June is Gay Pride Month. It marks the anniversary of the Stonewall Riots which started the gay rights movement. Back in June of ’69, the New York City police raided a gay bar. Back then, it was common practice to harrass minorities of any kind to try to break up any potential hot spots of civil unrest. Gays were just one more target. However, one night in June, in a bar called The Stonewall Inn things didn’t go as planned. When the routine raid occurred, the patrons decided they’d had enough. They were gathered peacefully in a local business establishment minding their own business and not harming anyone when the police arrived to arrest anyone they could find. It was the age of anti-war protests, civil rights protests, and a gathering sense of the power of groups versus individuals. So they protested. And a riot broke out. It lasted three days. The most important impact of the confrontation was the realization that we weren’t going to be treated this way anymore; that we had rights and we were going to fight for them. People were hurt and killed and both sides of the confrontation, and things were ugly for a while. But a sense of pride was instilled in the gay men and women who were there that move throughout our nation, and eventually encompassed the world. This is an overly simplified version of the event, but we really don’t have hours of time to go into all the ramifications.
Gay Pride isn’t about being proud of being gay. It’s being proud enough of being a person to acknowledge the totality of the person. For me, being gay is such a small part of who I am. When I first came out, I was hiking with a gay friend who was sort of mentoring me through the process. The movie Brokeback Mountain had just been released. I went to see it on a blind date with a guy about my age, and after the show we were at a small diner discussing it. He was going on about how great the movie was and how brave to show the gay mystique so honestly. I was not as enthusiastic. To me, it was just a boring movie about unrequited love that had been done to death. Take out the gay angle and all you had was a very bad version of Romeo and Juliet. He didn’t like that assessment and asked “What kind of gay man are you?” Needless to say, we never had a second date.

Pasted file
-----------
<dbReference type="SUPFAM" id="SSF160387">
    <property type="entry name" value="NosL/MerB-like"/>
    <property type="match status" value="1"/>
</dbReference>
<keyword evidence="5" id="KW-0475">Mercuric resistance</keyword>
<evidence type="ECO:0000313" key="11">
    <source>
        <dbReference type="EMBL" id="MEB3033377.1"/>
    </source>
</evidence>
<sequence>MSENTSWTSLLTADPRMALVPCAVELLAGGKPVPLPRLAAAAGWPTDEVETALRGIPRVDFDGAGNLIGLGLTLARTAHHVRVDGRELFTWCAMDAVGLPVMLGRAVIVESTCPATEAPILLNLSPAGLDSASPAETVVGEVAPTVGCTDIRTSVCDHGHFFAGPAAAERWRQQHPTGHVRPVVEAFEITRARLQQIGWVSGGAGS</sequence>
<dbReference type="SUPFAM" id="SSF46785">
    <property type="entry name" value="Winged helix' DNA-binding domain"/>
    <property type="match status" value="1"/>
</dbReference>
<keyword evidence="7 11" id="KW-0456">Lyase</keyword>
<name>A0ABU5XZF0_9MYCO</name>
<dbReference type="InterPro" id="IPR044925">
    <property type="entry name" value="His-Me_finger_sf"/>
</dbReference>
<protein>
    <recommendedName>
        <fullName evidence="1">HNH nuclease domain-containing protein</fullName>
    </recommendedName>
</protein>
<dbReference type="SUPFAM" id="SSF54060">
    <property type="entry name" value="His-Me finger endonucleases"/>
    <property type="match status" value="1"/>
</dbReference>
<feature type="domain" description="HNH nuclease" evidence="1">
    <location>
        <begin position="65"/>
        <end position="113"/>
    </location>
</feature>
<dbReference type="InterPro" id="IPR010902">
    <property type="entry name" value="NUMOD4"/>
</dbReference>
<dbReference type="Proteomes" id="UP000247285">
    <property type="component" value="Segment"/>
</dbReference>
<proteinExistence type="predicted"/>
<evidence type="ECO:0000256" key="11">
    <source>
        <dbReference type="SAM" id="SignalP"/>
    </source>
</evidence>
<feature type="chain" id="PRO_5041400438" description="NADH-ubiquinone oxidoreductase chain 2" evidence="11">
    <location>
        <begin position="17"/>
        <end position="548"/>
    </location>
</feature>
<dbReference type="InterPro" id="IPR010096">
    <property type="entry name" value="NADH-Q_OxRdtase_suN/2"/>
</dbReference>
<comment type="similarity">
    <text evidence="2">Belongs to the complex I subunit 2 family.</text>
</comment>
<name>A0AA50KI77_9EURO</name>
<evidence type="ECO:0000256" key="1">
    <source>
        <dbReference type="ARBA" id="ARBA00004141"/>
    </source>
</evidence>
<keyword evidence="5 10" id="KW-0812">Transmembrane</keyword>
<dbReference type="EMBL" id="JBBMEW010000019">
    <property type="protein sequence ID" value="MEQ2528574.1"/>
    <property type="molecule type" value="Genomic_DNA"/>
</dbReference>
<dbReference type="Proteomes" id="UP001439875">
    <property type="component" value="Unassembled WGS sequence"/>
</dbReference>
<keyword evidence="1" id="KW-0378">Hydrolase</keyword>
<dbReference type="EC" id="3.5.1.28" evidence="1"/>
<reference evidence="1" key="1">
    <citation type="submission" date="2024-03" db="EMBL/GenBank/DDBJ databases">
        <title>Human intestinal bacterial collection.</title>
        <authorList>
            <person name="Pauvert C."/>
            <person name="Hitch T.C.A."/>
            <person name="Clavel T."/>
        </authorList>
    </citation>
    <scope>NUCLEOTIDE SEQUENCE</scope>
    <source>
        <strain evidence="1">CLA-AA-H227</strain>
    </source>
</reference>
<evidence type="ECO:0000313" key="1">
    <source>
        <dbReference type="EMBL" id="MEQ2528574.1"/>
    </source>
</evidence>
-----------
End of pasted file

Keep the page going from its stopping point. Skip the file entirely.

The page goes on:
So I was telling my friend this and griping about the other guy’s attitude. I said, “I don’t want to be defined by gayness! I don’t want to have to like something just because it’s gay. I have an identity far beyond being gay and I have a lot to contribute to our society besides that.”
And to me, that’s what Gay Pride is all about. It’s everyone finding their strengths and talents to contribute to society, and not being defined by Gay. Being proud of your life and of yourself and is what Gay Pride celebrates. At least, it is for me. And I’m proud of the men and women who have gone before, the quiet heros who have helped build the stairway that we’re all climbing to reach whatever ideal is there.
For me, coming out was an easy process. Well, not exactly easy, but relatively painless. I worried and stressed and lost sleep, but in the end, that’s all I lost. I didn’t lose family, or friends, and faced very little hostility. I know others who lost everything, or part of everything. And I know others who lost nothing. It’s a mixed bag.
So for Gay Pride this year, I decided to be most proud of my friends and family. I’m proud of the fact that they accepted a part of me that I kept so hidden for so long that for a long time I didn’t even know it was there. I’m proud of the fact that they all cared and still do. I’m proud of the fact that to most of them, it was no big deal; that I was still the same person to them. So for that: Happy Gay Pride!